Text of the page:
The staff would create a plan of intent to outline how it plans to provide service.

City staff has recommended that the sale of fireworks remain banned within city limits.

Jerry Manue, who runs a fireworks stand on the Hazel tract, spoke in opposition of the ban and said the landowner “never wants in (the city limits).”

Maune told the council that he would like to stay in the same location and said there really is no other place further out to move.

He said he had a letter from Hazel saying he didn’t want to be included in the annexation plan and that at one time, the land had been taken out. It was later put back in.

“I don’t know who’s paying who off or who’s convincing them that we need to be put back in all the time,” Maune said.

Sewer and water already are in the area and could easily be connected, which is why it was included in the plan, Mayor Sandy Lucy said.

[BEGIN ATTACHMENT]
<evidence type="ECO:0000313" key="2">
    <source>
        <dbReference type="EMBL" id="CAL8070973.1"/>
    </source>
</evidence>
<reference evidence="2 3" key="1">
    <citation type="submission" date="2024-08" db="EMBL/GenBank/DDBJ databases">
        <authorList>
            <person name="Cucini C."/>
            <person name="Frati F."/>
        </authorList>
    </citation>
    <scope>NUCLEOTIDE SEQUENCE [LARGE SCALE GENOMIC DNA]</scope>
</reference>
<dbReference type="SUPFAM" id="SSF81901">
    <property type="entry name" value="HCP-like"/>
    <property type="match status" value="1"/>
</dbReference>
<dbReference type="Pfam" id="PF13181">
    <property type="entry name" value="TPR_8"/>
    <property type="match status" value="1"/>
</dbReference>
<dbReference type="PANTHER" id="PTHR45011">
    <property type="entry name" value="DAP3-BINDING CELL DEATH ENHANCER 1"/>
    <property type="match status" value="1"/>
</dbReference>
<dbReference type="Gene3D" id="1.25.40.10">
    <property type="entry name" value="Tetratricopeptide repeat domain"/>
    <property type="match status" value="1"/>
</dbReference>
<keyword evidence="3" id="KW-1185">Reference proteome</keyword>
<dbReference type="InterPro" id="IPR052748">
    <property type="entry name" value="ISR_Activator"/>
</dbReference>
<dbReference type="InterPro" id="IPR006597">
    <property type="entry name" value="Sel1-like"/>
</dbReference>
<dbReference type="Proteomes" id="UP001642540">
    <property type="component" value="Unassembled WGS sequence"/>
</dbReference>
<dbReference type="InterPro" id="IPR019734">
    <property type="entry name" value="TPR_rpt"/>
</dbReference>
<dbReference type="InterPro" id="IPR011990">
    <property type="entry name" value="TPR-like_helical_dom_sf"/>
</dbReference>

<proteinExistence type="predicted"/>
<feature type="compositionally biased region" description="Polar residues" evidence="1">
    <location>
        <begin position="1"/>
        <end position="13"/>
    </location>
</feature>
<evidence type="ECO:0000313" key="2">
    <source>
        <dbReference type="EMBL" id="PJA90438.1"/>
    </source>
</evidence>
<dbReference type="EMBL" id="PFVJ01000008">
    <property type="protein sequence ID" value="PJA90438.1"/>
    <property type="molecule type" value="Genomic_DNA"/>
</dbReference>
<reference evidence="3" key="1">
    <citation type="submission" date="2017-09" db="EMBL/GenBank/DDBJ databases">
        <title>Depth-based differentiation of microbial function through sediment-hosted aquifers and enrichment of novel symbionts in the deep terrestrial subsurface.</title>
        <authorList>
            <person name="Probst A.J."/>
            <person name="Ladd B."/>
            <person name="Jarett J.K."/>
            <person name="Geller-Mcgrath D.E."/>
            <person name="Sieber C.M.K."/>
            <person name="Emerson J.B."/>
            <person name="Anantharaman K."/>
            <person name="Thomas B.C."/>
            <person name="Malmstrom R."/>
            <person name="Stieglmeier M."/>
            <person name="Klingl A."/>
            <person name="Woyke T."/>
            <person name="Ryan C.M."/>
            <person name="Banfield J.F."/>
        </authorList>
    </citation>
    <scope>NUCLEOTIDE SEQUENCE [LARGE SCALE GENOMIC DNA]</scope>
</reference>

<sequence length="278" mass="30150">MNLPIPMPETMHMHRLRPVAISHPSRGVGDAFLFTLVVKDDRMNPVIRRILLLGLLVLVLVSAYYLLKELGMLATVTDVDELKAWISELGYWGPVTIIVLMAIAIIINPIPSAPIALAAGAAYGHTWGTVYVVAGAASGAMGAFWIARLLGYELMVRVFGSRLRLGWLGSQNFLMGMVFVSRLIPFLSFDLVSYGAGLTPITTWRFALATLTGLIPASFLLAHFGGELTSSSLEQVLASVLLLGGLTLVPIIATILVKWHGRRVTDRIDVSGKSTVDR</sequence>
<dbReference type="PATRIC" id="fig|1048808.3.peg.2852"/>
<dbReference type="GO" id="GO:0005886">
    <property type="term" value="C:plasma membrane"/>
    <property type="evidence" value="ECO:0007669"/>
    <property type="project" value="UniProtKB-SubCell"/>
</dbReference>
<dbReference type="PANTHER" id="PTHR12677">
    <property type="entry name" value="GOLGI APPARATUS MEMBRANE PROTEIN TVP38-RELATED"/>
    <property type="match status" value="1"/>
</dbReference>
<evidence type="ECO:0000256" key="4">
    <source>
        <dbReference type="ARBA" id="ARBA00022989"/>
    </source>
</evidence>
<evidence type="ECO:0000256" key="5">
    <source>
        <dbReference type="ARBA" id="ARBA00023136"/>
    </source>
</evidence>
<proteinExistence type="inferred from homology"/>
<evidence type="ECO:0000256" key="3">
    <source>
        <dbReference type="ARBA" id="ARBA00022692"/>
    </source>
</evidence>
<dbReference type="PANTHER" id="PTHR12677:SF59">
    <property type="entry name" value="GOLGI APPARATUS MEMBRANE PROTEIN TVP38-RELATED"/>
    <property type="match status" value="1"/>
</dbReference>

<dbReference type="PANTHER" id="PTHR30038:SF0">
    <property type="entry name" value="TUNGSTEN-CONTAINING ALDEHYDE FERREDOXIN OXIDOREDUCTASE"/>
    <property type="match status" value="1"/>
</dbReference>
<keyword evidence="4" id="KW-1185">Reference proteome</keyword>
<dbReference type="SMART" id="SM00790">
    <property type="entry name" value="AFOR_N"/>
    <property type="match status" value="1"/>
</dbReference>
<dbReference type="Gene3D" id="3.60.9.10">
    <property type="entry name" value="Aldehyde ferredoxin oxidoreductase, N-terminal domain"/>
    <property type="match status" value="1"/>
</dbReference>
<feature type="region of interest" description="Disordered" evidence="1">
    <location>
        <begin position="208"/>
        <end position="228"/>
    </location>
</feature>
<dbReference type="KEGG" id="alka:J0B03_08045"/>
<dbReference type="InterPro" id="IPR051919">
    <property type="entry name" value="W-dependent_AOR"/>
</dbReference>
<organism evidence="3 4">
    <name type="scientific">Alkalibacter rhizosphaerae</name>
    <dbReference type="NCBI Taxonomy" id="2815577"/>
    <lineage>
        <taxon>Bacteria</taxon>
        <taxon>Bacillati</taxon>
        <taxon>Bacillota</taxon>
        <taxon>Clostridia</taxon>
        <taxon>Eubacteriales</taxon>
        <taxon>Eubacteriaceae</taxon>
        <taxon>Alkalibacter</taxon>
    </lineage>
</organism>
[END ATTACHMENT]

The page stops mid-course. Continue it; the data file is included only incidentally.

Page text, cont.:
Those in proposed annexation areas also asked questions about burning, in which laws need to be clarified, requirements to connect to city sewer and water and street maintenance.

Lamb said land that is not developed does not have to be serviced until it is developed.

Developers and property owners thought that annexation should focus to the south where existing infrastructure is in place, west of Highway A and east/west of Highway 47.

Considerations for Annexation

Lamb outlined several considerations for annexation, which include ensuring that infrastructure/development improvements are sufficient and do not pose a future liability for the city, to create controlled, orderly development opportunities and manage future transportation needs.

Other considerations included providing compact, contiguous and distinct boundaries for emergency service personnel and equitable provision of services for city residents.

Developments outside the city limits typically fall short of design guidelines of city requirements, Lamb said.